CAMPBELL WAVES GOODBYE TO PARTY LEADERSHIP

* Former Prime Minister Kim Campbell, who led her Progressive Conservative Party to an overwhelming defeat in Canada's October federal elections, resigned from her party's leadership Dec. 13.

Her meteoric rise from a fresh-faced newcomer in Parliament to the country's seat of power took less than five years. Her fall was even swifter. Just five months after Ms. Campbell took over Brian Mulroney's position to become the party's first female leader - and then the country's first woman prime minister - she was out.

Mr. Mulroney had stepped down because the party's fortunes had plummeted under his leadership.

If the party's loss in the October election had not been so stinging, Campbell might have stayed on as Progessive Conservative leader until a convention. But six weeks after the party dropped from 154 seats in Parliament to two, party movers and shakers decided it was time for her to go.

``Today is a time to move on, for me and the party,'' Campbell told reporters at a press conference in Ottawa Dec. 13. The reasons ``are complex, and I do not wish to discuss them in detail here.''

But the reason she was given the boot now is fairly simple, several analysts say: money and loss of prestige. The party holds a C$7 million (US$5.3 million) debt it cannot repay until it raises funds. Because the party did not receive even 15 percent of the vote, it does not qualify for an additional C$3 million (US$2.3 million) dollar reimbursement from the federal government.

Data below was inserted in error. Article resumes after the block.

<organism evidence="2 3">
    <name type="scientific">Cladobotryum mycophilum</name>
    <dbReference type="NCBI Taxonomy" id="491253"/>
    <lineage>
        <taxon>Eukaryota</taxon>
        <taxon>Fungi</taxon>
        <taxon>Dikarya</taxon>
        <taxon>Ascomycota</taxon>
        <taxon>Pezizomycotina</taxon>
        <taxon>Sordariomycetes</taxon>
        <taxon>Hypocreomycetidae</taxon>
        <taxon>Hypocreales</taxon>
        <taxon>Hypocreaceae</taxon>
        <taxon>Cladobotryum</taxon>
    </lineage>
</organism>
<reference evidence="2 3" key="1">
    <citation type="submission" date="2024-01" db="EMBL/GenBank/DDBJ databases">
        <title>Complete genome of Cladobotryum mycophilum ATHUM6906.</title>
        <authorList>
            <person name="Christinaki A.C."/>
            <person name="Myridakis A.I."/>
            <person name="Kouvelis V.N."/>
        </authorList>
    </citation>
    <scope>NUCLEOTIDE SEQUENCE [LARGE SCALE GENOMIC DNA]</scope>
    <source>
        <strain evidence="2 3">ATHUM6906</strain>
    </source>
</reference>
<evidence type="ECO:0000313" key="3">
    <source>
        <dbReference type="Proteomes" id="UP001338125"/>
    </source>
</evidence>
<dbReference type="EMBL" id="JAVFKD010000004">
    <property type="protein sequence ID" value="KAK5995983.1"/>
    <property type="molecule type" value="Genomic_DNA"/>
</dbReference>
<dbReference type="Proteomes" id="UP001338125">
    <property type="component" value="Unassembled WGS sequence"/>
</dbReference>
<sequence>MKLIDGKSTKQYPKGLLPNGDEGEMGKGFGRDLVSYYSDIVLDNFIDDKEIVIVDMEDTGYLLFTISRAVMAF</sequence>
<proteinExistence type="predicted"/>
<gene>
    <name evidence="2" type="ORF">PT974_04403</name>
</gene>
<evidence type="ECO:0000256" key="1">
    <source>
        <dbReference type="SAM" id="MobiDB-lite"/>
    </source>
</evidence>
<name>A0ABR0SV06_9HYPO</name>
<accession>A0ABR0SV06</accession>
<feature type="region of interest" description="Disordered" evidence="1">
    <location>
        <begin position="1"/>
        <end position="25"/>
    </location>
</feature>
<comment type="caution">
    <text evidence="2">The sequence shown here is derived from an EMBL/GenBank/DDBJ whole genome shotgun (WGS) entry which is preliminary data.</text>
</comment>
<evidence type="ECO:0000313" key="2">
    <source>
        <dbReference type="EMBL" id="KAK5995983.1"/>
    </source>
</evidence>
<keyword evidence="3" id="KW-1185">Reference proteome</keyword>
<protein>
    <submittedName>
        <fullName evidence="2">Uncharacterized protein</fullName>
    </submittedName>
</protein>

The heavy debt, added to the historic loss, means that many party stalwarts are simply not ready to dig the party out of its hole while Campbell remains, analysts say.

Jean Charest, one of the two remaining Tory survivors in Parliament will take on the leadership until the convention. Mr. Charest, Campbell's rival at last June's convention, faces one of the biggest rebuilding jobs in Canadian political history.

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